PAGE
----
African Americans Freedom To Vote Essay

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The freedom to vote is a very fortunate gift to have, one that should be appreciated because it came at a high cost. Equality has not always existed. Due to differences in skin tone, some people had to fight for their rights considerably harder than others. Unfortunately, African Americans endured far greater hardships before being granted a fundamental human right, the right to vote. As Lyndon B. Johnson expressed “This right to vote is the basic right without which all others are meaningless. It gives people, people as individuals, control over their own destinies.” African Americans did not suddenly acquire the right to vote, it took many hardships. Many African Americans who tried to vote reported being verbally or physically intimidated, …show more content…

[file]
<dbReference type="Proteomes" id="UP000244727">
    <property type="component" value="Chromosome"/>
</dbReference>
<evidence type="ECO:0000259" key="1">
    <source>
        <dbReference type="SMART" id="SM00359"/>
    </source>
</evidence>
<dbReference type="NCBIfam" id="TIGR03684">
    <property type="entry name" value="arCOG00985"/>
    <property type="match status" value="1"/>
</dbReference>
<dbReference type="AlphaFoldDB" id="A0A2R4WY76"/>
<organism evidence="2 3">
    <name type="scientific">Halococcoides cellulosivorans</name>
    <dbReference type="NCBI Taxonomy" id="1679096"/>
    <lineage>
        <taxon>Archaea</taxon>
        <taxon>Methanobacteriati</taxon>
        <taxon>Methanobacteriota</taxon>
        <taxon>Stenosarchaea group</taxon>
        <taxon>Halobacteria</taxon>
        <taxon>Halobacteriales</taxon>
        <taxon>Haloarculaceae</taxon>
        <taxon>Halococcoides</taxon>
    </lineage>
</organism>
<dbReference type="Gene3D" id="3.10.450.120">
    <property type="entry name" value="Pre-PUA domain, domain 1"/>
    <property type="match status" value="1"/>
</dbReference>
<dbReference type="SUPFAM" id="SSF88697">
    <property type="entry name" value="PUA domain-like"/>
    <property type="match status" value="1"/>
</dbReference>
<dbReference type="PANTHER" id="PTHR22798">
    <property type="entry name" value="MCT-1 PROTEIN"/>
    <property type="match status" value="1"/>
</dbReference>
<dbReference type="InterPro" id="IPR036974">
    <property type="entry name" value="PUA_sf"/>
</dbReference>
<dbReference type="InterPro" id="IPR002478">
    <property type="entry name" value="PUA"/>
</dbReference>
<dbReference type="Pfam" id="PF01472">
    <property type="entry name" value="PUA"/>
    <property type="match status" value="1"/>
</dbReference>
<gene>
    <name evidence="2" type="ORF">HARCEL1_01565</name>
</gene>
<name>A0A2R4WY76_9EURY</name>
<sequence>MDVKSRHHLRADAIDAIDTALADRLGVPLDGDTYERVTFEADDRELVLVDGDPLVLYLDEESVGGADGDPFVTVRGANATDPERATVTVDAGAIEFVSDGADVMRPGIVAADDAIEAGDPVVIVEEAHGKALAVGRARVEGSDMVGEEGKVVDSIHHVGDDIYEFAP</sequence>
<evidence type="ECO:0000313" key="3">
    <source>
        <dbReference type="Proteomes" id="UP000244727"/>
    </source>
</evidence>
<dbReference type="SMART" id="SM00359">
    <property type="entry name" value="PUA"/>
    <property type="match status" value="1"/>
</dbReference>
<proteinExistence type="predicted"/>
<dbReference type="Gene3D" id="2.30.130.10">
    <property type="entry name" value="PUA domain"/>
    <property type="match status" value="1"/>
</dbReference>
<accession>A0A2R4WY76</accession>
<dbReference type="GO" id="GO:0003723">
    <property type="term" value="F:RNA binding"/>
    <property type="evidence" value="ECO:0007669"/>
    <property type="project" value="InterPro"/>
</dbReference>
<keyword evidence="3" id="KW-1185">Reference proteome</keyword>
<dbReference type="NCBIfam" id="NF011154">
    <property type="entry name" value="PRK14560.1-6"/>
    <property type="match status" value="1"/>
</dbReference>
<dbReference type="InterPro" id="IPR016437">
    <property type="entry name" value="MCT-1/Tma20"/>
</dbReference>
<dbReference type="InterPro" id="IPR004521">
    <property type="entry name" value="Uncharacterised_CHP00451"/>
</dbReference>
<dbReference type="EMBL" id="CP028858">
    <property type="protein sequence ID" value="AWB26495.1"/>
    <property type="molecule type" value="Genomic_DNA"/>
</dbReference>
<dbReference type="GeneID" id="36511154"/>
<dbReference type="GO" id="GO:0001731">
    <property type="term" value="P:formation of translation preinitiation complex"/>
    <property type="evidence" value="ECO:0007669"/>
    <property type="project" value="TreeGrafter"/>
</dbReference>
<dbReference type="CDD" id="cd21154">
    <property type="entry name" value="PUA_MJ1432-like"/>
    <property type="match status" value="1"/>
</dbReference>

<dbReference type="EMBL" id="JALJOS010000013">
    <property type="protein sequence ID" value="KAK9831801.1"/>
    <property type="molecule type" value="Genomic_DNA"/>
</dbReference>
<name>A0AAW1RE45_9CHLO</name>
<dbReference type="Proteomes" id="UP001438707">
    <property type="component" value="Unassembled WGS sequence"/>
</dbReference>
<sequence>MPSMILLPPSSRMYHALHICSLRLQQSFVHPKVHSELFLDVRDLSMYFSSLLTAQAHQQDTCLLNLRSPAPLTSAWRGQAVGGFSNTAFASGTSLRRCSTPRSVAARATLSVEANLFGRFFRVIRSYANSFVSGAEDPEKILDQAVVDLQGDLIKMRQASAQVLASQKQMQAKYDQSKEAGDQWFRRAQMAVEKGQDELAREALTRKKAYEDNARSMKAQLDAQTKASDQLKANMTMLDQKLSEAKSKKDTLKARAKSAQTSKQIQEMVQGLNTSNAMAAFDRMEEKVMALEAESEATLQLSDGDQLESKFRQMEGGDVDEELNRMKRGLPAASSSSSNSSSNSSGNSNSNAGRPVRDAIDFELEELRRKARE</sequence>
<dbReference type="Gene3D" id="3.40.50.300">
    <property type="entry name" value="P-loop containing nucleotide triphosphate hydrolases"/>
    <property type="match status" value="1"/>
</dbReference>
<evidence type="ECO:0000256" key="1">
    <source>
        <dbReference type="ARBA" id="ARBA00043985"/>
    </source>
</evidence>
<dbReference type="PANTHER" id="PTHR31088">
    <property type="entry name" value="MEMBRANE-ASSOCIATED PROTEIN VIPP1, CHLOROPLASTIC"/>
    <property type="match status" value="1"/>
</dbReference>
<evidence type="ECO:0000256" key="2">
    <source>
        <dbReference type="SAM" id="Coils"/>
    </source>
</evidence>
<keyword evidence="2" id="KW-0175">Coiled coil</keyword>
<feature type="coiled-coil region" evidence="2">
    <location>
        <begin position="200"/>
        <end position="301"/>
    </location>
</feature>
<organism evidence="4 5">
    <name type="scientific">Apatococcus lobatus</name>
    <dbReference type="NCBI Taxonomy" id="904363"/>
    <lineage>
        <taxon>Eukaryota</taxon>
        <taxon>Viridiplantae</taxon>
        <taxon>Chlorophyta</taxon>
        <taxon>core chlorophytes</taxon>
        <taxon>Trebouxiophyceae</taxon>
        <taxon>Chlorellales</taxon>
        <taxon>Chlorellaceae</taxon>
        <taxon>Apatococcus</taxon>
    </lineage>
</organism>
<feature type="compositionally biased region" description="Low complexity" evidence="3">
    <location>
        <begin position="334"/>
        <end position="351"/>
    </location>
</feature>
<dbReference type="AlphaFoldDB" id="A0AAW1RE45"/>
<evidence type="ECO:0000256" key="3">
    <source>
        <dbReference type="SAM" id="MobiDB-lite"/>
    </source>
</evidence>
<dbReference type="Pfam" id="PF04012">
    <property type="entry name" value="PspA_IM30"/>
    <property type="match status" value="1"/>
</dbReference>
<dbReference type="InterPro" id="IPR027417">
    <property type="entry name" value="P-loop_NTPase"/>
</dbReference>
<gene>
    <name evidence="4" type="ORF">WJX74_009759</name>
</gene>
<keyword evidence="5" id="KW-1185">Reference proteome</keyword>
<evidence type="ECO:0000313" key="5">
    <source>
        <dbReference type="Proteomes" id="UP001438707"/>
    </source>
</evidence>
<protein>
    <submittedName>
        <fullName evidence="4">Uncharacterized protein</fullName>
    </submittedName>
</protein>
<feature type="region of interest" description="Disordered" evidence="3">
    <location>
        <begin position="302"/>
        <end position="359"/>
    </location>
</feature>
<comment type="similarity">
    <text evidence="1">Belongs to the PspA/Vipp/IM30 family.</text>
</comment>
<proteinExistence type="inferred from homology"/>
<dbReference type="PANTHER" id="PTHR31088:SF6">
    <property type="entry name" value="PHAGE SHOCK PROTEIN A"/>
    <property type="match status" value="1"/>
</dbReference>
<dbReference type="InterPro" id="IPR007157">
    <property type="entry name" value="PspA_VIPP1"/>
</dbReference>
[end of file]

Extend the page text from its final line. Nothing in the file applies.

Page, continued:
Nearly a quarter of a million new black voters had been registered, one-third by federal examiners. Only four of the 13 southern states had less than 50% of African Americans registered to vote by the end of 1966. On August 6, 1965, President Lyndon Johnson ratified this law. It prohibited the discriminatory voting practices implemented in several southern states following the Civil War, such as the requirement of passing literacy tests in order to cast a vote “The Voting Rights Act prohibited discrimination on the basis of race or color, but, perhaps more importantly, the VRA identified the places where discrimination was most likely to occur and established a process to prevent discriminatory policies from taking effect in these places”. Despite the fact that the Voting Rights Act was a very major and vital step towards Black Americans gaining their rights, it was only the beginning and did not completely resolve the issue and grant African Americans their right to vote. The Constitution does not explicitly grant the right to vote. Instead, it gives states the authority to decide on voting procedures. The 15th, 19th, and 26th Amendments to the Constitution, which deal with voting, forbid discrimination based on statuses including race, ethnicity, sex, and age. According to the changes, if a state offers voting rights to one group of individuals, it cannot deny those rights to other groups of people. Black Americans were making progress; they were extremely near to obtaining the right to vote, but they still had to overcome a few more obstacles before obtaining their fundamental human

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